LW. DO YOU THINK THAT THIS NEGATIVE MENTALITY IS THE RESULT OF FASHION’S SHIFT TOWARD AN INCREASINGLY CORPORATE CULTURE, WHERE COMPANIES ARE ULTIMATELY LEGALLY BOUND TO PRIORITISE PROFITS OVER ANY SHARED SOCIAL VALUES? CAN SUSTAINABILITY EVER REALLY THRIVE IN A CORPORATE CULTURE WHOSE PRINCIPLE DOCTRINE IS THE BOTTOM LINE?
BP. The answer is yes. It’s absolutely possible and it has to be possible. But it will only happen if the customer wants it.
 
LW. SO WHAT YOU ARE SUGGESTING IS THAT THE MORE THE PUBLIC PUSHES FOR INFORMATION, THE MORE COMPANIES WILL BECOME TRANSPARENT ABOUT THEIR PRACTICES, REGARDLESS OF WHAT REGULATIONS ARE OR ARE NOT IN PLACE?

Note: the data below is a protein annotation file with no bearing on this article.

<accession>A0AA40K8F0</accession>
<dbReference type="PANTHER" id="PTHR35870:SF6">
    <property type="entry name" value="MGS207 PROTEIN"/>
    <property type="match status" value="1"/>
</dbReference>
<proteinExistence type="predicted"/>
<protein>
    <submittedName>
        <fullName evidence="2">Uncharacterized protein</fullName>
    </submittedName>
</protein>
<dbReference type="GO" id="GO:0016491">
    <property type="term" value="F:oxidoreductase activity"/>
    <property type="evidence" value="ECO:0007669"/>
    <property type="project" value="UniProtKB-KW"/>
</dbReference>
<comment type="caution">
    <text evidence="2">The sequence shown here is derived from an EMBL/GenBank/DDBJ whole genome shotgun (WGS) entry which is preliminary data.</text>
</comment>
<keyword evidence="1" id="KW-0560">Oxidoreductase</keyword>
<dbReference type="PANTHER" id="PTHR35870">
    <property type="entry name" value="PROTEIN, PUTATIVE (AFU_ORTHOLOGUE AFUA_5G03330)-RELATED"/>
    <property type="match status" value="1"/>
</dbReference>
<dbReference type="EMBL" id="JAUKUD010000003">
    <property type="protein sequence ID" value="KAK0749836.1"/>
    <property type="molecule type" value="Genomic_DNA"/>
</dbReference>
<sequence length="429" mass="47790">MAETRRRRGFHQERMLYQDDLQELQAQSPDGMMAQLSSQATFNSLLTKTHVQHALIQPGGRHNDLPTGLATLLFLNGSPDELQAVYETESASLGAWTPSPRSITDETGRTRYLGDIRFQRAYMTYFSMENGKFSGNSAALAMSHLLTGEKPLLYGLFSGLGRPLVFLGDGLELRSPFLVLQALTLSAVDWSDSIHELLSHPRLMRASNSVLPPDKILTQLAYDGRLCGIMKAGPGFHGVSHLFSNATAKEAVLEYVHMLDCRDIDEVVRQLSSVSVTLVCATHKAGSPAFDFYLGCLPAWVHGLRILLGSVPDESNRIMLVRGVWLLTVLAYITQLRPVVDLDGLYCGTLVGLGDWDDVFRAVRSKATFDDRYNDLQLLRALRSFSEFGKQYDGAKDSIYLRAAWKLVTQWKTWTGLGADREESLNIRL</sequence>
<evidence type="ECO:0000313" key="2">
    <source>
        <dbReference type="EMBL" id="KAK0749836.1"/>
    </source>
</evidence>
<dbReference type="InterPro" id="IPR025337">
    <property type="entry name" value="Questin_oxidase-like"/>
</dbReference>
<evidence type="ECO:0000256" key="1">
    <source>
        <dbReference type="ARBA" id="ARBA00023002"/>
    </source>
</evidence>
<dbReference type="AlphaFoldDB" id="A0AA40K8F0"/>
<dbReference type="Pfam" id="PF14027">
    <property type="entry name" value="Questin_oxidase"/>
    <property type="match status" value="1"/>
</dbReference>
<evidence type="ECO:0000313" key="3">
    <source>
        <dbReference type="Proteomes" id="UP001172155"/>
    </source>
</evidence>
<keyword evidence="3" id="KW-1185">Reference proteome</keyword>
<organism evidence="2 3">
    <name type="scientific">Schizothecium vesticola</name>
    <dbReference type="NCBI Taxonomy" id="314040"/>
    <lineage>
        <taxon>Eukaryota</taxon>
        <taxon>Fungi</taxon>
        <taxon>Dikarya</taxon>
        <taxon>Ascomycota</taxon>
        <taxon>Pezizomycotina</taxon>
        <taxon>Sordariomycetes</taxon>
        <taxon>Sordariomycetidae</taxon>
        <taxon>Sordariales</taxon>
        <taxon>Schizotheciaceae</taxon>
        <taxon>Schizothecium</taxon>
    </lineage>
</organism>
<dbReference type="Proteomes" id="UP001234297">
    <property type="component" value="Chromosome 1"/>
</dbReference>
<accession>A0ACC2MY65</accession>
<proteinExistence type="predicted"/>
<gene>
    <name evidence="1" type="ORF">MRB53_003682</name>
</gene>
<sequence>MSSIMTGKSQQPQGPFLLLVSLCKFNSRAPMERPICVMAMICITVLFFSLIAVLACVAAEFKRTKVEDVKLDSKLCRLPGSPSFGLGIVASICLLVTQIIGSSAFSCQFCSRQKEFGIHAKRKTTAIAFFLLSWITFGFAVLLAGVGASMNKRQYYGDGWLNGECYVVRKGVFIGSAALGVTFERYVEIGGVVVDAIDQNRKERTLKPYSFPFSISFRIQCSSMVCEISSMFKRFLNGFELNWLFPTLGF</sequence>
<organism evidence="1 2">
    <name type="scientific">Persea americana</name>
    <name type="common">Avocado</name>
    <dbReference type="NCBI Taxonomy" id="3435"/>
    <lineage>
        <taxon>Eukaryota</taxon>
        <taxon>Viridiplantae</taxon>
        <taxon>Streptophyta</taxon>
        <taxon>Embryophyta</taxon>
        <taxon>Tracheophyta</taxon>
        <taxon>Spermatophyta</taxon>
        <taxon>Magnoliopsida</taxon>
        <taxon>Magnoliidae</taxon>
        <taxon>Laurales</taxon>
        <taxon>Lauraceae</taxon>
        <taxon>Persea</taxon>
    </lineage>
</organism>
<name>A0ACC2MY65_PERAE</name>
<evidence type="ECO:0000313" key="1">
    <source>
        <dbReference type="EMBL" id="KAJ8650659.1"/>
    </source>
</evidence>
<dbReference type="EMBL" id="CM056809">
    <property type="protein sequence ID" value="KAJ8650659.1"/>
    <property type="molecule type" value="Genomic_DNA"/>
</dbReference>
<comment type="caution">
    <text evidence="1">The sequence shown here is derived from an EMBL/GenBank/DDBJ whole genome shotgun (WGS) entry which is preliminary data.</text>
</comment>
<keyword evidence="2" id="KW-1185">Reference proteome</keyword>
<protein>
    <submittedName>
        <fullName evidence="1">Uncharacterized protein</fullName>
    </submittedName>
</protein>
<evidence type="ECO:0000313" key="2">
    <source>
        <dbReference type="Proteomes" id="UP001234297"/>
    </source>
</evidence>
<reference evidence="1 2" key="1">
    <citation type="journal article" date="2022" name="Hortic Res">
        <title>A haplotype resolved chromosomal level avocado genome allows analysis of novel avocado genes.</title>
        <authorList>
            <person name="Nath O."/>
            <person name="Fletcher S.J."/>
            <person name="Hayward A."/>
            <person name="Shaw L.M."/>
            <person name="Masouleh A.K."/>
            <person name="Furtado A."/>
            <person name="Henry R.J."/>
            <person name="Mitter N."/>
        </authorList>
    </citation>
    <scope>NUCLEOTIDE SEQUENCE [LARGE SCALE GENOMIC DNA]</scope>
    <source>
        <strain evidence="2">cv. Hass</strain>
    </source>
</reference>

BP. There is this fear, and with the elections in the United States there has been a lot of discussion about the power of corporate America over government. But who makes those corporations so powerful? It’s their customers. If you decide to boycott, to say that we will not support this or finance that through our purchases, it ends. I love that quote from Gandhi: ‘Be the change that you want to see in the world.’
I don’t see us as victims of corporations or victims of government. If you have that awareness, you control your situation. Of course, if we are asleep as laws are being signed and deals are being made, then our freedom becomes smaller and smaller. For instance, there have been various attempts to prevent people from growing their own vegetables [in Europe and the US]. In these instances, something more dramatic than voting through your purchases needs to happen.